Regular readers know my dad is a common topic in the posts on this blog.
Tom Steinbach would have turned 74 on Sunday. He died on Wednesday, Nov. 26, 2008 — the day before Thanksgiving. He was 69. Not a day has gone by since then that I haven’t thought about him. I was reminded of him this morning at a ribbon-cutting ceremony the Greater Muscatine Chamber of Commerce & Industry held for Professional Safety Solutions.
It was cold this morning and the cold may have kept a few people from attending the ribbon cutting. But Bob Allbee, the acting president of Muscatine Community College, said the sun was shining so it was a good day.
This was something my dad used to tell my siblings and me a lot. It could have been 20 below on a Saturday in January. My brothers and I would have been griping up a storm. And all Dad would have said was: “Ah, it’s a great day. The sun is shining and the wind isn’t blowing.”
Of course, he said this while usually only wearing an insulated Carhart sweatshirt and a vest, long-sleeve work shirt, jeans, long johns, overshoes, gloves and a hat. I don’t remember about my brothers, but I’d have on coveralls and all the clothes I could put on. And I’d still freeze.
But Dad was right about one thing: Those were good days. I’d like to have some more of them.
It’s been the kind of day Dad would have appreciated. Not much has been going on at work, so we cleaned. Well, actually Cheryl Estabrook and MCSA Executive Director Maggie Curry started cleaning Wednesday. I think that may have something to do with the 10 plastic lemons (trust me, there really are 10) pictured above. It seems as if the lemons wind up in my office whenever someone starts cleaning. This, I think, is because there is no better place to put them. After putting them out of my sight a few times only to have them return, I decided to join Cheryl and Maggie if I can’t beat them. At least when it comes to the lemons.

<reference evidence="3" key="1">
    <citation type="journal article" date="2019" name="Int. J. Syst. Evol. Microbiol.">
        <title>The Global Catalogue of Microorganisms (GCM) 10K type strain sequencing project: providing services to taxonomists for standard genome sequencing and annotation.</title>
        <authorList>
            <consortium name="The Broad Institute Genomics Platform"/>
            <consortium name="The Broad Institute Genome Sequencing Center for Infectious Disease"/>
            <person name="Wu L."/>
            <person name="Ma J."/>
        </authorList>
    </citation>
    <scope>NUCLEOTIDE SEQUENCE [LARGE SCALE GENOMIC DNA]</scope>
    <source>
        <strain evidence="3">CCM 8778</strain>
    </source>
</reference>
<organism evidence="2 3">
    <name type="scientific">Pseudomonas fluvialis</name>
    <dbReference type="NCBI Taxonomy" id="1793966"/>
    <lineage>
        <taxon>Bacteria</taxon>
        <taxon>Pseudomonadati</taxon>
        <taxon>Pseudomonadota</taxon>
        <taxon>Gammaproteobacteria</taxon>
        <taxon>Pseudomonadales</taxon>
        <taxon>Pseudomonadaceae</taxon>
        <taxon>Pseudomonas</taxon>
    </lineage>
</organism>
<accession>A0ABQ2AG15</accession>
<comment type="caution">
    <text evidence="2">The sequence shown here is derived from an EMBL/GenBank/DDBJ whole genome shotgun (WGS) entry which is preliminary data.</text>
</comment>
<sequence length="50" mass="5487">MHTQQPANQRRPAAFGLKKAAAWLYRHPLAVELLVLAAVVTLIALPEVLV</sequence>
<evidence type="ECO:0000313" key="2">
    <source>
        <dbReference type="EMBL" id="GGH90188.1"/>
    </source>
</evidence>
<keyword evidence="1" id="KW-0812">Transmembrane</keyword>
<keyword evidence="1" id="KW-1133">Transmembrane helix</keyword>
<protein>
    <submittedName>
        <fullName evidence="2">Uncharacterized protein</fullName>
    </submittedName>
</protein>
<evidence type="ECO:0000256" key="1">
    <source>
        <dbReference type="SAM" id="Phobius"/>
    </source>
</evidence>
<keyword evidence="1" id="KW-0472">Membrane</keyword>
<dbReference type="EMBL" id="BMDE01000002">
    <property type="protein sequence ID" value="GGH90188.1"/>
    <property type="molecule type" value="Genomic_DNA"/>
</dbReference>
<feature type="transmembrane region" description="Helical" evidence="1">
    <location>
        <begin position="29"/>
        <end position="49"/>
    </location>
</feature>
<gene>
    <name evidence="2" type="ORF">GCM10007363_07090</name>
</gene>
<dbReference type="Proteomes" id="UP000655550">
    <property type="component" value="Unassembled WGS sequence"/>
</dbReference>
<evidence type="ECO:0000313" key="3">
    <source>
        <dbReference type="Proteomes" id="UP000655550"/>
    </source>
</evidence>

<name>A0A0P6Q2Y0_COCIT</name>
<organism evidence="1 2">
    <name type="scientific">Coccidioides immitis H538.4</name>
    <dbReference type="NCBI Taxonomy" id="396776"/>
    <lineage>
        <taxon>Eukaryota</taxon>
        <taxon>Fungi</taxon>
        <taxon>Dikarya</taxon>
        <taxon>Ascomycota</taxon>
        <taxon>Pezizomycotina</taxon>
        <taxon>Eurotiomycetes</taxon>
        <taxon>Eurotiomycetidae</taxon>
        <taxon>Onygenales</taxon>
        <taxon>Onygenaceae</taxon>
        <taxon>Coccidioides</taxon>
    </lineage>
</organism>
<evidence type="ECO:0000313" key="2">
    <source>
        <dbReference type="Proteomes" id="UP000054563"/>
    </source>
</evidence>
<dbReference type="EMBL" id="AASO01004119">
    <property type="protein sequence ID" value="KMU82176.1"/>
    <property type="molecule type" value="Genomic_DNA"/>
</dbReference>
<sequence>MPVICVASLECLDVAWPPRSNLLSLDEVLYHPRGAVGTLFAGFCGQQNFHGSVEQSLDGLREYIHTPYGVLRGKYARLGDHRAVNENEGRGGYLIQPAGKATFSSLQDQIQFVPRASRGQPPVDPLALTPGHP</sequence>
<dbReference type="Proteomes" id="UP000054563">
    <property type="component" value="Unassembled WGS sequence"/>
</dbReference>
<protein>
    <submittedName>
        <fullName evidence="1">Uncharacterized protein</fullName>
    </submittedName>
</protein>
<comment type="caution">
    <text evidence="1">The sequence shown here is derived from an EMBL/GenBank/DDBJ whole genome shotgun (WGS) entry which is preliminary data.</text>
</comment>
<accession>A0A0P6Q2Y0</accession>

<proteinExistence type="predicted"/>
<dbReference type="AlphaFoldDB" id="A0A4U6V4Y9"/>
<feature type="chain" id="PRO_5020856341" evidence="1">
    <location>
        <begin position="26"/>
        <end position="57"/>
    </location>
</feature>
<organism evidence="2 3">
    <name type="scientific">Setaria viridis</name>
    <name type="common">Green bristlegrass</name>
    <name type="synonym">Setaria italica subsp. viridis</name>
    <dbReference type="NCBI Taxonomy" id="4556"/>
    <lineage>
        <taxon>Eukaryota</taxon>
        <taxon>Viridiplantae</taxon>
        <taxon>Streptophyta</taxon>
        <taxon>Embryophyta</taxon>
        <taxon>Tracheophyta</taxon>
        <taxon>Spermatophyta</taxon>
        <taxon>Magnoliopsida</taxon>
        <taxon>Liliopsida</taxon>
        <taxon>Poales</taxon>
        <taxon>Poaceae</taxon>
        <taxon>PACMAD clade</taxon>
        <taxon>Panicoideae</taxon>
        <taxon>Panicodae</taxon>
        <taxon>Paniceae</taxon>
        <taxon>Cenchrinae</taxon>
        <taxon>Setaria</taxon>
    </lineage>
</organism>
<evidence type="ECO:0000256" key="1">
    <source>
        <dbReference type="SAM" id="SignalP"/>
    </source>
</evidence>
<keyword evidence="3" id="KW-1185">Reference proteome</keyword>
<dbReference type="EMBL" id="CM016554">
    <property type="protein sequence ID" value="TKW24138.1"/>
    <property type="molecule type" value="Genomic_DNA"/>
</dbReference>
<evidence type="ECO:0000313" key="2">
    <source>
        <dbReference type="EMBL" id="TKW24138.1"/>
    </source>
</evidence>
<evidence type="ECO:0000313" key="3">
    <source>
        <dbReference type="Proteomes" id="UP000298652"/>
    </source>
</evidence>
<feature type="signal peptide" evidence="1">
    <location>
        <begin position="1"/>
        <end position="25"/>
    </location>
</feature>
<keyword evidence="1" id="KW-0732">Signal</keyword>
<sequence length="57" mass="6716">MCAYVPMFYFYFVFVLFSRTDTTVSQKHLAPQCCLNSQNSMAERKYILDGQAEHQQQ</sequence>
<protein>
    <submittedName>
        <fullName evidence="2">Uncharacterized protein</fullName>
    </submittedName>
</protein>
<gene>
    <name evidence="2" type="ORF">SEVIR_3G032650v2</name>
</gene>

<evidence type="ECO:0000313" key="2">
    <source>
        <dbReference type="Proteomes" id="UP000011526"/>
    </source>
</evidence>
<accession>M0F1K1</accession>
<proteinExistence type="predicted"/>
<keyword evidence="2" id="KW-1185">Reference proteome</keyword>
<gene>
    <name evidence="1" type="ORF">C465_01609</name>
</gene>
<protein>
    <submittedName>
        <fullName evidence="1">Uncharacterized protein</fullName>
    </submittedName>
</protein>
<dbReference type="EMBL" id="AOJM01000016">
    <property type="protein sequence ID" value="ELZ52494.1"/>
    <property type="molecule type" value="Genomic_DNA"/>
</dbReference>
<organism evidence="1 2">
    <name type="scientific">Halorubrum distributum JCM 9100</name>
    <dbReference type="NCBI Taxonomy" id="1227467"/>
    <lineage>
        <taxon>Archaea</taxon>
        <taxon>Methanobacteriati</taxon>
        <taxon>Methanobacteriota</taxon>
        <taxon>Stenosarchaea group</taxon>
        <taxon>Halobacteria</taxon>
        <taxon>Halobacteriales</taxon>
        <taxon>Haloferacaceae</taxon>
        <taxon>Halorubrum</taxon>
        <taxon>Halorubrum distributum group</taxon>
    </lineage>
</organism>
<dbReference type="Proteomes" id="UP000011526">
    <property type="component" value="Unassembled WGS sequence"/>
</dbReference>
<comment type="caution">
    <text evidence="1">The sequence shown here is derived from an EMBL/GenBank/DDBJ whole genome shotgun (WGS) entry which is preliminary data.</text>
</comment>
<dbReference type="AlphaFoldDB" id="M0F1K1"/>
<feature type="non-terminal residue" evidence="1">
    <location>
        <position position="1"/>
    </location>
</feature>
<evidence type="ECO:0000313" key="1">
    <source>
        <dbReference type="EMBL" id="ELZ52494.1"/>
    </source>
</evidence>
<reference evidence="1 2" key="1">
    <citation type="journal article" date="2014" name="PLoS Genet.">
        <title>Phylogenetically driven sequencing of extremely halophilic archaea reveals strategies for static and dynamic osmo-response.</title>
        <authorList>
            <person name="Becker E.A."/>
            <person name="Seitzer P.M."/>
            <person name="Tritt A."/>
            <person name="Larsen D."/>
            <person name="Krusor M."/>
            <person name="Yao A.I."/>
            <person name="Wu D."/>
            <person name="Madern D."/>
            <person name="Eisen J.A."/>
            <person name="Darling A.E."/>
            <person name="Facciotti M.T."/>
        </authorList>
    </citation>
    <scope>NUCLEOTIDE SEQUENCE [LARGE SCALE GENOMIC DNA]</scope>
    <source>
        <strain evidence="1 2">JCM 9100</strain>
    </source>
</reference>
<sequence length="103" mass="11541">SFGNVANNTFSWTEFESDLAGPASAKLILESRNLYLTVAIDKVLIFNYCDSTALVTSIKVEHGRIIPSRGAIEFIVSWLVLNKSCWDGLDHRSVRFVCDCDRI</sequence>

So I went and found a basket and sort of arranged it all on the small conference table in my office. I’ve decided to use it to keep the real fruit that is usually in my office. If you come to visit, just don’t try to eat the lemons.
Now it’s fairly likely that Dad knew even less than I do when it comes to artfully arranging artificial fruit. But I didn’t stop there — I cleaned and organized the rest of my office, including the desk.
The old man would have understood that. Back on the farm, on the days when we absolutely couldn’t find something better to do, we cleaned. The shop need cleaned. Or the scrap-iron pile needed to be organized and the weeds around it needed cut. If you couldn’t work outside, well, it never hurt to hit the hog-farrowing barn with the high-pressure washer. Or, … well, you get the idea.
It may have been only 10 degrees in Muscatine. And it was too windy for my tastes. But the sun did shine and I got some cleaning and organizing done while thinking about my dad.
Overall, that’s a pretty good day.